Given the choice between an heir and a spare, God will always pick the spare. If the theme of the first book of the Hebrew Bible is the election of the twelve tribes of Israel then the sub-plot is the rejection of the first-born. Unlike Greek mythology and its oedipal complex, the story of the choosing the tribes of Israel revolves around sibling rivalry more than parental passion/aggression.
God chooses Abel’s sacrifice over Cain’s, Isaac over Ishmael[i] and Jacob over Esau. Going forward, Moses is selected over Aaron and David over a bunch of older siblings. To paraphrase Adam Sandler: “all spares”.
The first choice of Abel over Cain ends in the first genocide, the last choice of Joseph’s second born is recounted at the end of Genesis and provides a welcome conflict resolution and a valuable lesson.
The lesson is clear. The opposite of chosen is not rejected. The opposite of Chosen is Entitled. If the Jews were singled out as a Chosen People, it is not because they were exceptional; it was because they lacked all class title or land title, all prior rights or natural rights. The Chosen People are the personification of the unentitled and dispossessed.
In our liturgy, we recite many blessings, but besides the Priestly Blessing, there is only one blessing that is of biblical origin. It is the blessing which parents bless their children on a weekly basis and it makes no sense unless one understands it within the context of entitlement reform. It is a blessing that contains within it the simple message to every child (and therefore, I suggest, appropriate for daughters too).
“Child, nothing in this wonderful world is yours by right or by privilege. You must earn your blessings and learn to respect those who earn their blessings, even if they outperform you” “God make thee as Ephraim and as Manasseh”
Here’s the back story of this simple blessing in Genesis 48
1 And it came to pass after these things that someone said to Joseph: ‘Behold, thy father is sick.’ And he took with him his two sons, Manasseh and Ephraim. [in that order]
5 And now thy two sons, who were born unto thee in the land of Egypt before I came unto thee into Egypt, are mine; Ephraim and Manasseh, even as Reuben and Simeon, shall be mine.
10 Now the eyes of Israel [Jacob] were dim for age, so that he could not see. And he brought them near unto him; and he kissed them, and embraced them.
13 And Joseph took them both, Ephraim in his right hand toward Israel’s left hand, and Manasseh in his left hand toward Israel’s right hand, and brought them near unto him.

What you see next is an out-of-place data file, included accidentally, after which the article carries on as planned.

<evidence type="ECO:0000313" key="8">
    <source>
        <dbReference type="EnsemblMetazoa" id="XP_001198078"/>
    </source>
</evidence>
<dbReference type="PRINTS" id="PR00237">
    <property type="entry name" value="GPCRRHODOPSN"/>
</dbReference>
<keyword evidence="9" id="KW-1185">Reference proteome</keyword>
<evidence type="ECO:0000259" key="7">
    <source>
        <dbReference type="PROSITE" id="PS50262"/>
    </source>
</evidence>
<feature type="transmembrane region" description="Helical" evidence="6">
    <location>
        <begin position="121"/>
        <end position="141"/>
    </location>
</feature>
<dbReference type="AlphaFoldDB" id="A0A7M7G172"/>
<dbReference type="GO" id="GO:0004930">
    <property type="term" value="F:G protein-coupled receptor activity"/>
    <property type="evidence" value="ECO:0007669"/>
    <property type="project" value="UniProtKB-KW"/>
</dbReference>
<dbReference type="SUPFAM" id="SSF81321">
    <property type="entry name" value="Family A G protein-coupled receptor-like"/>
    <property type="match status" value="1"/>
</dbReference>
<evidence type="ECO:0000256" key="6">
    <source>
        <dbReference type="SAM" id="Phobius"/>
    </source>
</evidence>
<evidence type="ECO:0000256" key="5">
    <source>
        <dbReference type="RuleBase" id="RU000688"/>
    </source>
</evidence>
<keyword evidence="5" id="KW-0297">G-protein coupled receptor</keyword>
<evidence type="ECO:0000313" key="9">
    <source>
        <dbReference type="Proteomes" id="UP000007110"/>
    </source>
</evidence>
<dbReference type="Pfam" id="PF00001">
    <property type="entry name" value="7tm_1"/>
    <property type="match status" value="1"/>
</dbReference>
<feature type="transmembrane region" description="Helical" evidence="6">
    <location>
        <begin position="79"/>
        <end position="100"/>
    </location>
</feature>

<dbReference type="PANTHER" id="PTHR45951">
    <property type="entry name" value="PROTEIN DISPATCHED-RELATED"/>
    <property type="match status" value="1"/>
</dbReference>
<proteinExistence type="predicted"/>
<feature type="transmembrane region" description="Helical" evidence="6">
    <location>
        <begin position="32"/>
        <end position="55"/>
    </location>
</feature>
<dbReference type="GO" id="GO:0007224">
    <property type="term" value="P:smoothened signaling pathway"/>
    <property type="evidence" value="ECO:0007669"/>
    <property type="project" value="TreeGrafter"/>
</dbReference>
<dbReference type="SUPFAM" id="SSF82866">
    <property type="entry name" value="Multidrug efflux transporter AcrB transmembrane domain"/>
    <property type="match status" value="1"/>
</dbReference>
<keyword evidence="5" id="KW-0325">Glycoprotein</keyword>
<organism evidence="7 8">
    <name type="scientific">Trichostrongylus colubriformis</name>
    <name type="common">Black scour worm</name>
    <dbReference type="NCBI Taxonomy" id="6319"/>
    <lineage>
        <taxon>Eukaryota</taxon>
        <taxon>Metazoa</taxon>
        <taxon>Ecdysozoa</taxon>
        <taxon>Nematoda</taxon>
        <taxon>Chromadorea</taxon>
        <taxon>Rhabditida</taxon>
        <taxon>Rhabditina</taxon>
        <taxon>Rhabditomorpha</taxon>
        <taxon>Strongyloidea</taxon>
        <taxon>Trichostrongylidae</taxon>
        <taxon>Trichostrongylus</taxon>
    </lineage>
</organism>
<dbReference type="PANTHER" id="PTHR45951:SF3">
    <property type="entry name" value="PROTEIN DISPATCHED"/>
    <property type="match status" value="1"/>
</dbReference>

14 And Israel stretched out his right hand, and laid it upon Ephraim’s head, who was the younger, and his left hand upon Manasseh’s head, guiding his hands wittingly (literally; with Sechel – common sense); for Manasseh was the first-born.
15 And he blessed Joseph, and said: ‘The God before whom my fathers Abraham and Isaac did walk, the God who hath been my shepherd all my life long unto this day,
16 the angel who hath redeemed me from all evil, bless the lads; and let my name be named in them, and the name of my fathers Abraham and Isaac; and let them grow into a multitude in the midst of the earth.’
17 And when Joseph [Firstborn of Rachel and apple of his father’s eye] saw that his father was laying his right hand upon the head of Ephraim, it was evil in his eyes, and he held up his father’s hand, to remove it from Ephraim’s head unto Manasseh’s head.
18 And Joseph said unto his father: ‘Not so, my father, for this is the first-born; put thy right hand upon his head.’
19 And his father refused, and said: ‘I know it, my son, I know it; he also shall become a people, and he also shall be great; howbeit his younger brother shall be greater than he, and his seed shall become a multitude of nations.’
20 And he blessed them that day, saying: ‘By thee shall Israel bless, saying: God make thee as Ephraim and as Manasseh.’ And he set Ephraim before Manasseh.
וַיְהִי, אַחֲרֵי הַדְּבָרִים הָאֵלֶּה, וַיֹּאמֶר לְיוֹסֵף, הִנֵּה אָבִיךָ חֹלֶה; וַיִּקַּח אֶת-שְׁנֵי בָנָיו, עִמּוֹ–אֶת-מְנַשֶּׁה, וְאֶת-אֶפְרָיִם
וְעַתָּה שְׁנֵי-בָנֶיךָ הַנּוֹלָדִים לְךָ בְּאֶרֶץ מִצְרַיִם, עַד-בֹּאִי אֵלֶיךָ מִצְרַיְמָה–לִי-הֵם: אֶפְרַיִם, וּמְנַשֶּׁה–כִּרְאוּבֵן וְשִׁמְעוֹן, יִהְיוּ-לִי
וְעֵינֵי יִשְׂרָאֵל כָּבְדוּ מִזֹּקֶן, לֹא יוּכַל לִרְאוֹת; וַיַּגֵּשׁ אֹתָם אֵלָיו, וַיִּשַּׁק לָהֶם וַיְחַבֵּק לָהֶם
וַיִּקַּח יוֹסֵף, אֶת-שְׁנֵיהֶם–אֶת-אֶפְרַיִם בִּימִינוֹ מִשְּׂמֹאל יִשְׂרָאֵל, וְאֶת-מְנַשֶּׁה בִשְׂמֹאלוֹ מִימִין יִשְׂרָאֵל; וַיַּגֵּשׁ, אֵלָיו
וַיִּשְׁלַח יִשְׂרָאֵל אֶת-יְמִינוֹ וַיָּשֶׁת עַל-רֹאשׁ אֶפְרַיִם, וְהוּא הַצָּעִיר, וְאֶת-שְׂמֹאלוֹ, עַל-רֹאשׁ מְנַשֶּׁה: שִׂכֵּל, אֶת-יָדָיו, כִּי מְנַשֶּׁה, הַבְּכוֹר
וַיְבָרֶךְ אֶת-יוֹסֵף, וַיֹּאמַר: הָאֱ-לֹהִים אֲשֶׁר הִתְהַלְּכוּ אֲבֹתַי לְפָנָיו, אַבְרָהָם וְיִצְחָק–הָאֱ-לֹהִים הָרֹעֶה אֹתִי, מֵעוֹדִי עַד-הַיּוֹם הַזֶּה
הַמַּלְאָךְ הַגֹּאֵל אֹתִי מִכָּל-רָע, יְבָרֵךְ אֶת-הַנְּעָרִים, וְיִקָּרֵא בָהֶם שְׁמִי, וְשֵׁם אֲבֹתַי אַבְרָהָם וְיִצְחָק; וְיִדְגּוּ לָרֹב, בְּקֶרֶב הָאָרֶץ
וַיַּרְא יוֹסֵף, כִּי-יָשִׁית אָבִיו יַד-יְמִינוֹ עַל-רֹאשׁ אֶפְרַיִם–וַיֵּרַע בְּעֵינָיו; וַיִּתְמֹךְ יַד-אָבִיו, לְהָסִיר אֹתָהּ מֵעַל רֹאשׁ-אֶפְרַיִם–עַל-רֹאשׁ מְנַשֶּׁה
וַיֹּאמֶר יוֹסֵף אֶל-אָבִיו, לֹא-כֵן אָבִי: כִּי-זֶה הַבְּכֹר, שִׂים יְמִינְךָ עַל-רֹאשׁוֹ
וַיְמָאֵן אָבִיו, וַיֹּאמֶר יָדַעְתִּי בְנִי יָדַעְתִּי–גַּם-הוּא יִהְיֶה-לְּעָם, וְגַם-הוּא יִגְדָּל; וְאוּלָם, אָחִיו הַקָּטֹן יִגְדַּל מִמֶּנּוּ, וְזַרְעוֹ, יִהְיֶה מְלֹא-הַגּוֹיִם
יְבָרְכֵם בַּיּוֹם הַהוּא, לֵאמוֹר, בְּךָ יְבָרֵךְ יִשְׂרָאֵל לֵאמֹר, יְשִׂמְךָ אֱ-לֹהִים כְּאֶפְרַיִם וְכִמְנַשֶּׁה; וַיָּשֶׂם אֶת-אֶפְרַיִם, לִפְנֵי מְנַשֶּׁה
The truth is that the blessing: “God make thee as Ephraim and as Manasseh” is a culmination of all the blessings of the Book of Genesis. Ephraim and Menashe were two nondescript kids who are never mentioned again in the Holy Text but who are linked together more than any siblings in the Bible. Unlike their predecessor siblings there is no record of a rivalry. While their father Joseph[ii] complains, they do not. I suggest that their mutual respect elevated the simple mention of their names into a blessing. In a meritocracy, titles are awarded to those like Ephraim who are deserving, by a society which rewards achievement and whose members each individually., like Menasheh, share an aspiration to achieve. A Start-Up Nation is powered by audacious and rogue entrepreneurs who are rewarded and funded by the landed gentry of the day. Everyone benefits. Ephraim and Manasseh is a win win… it’s a blessing.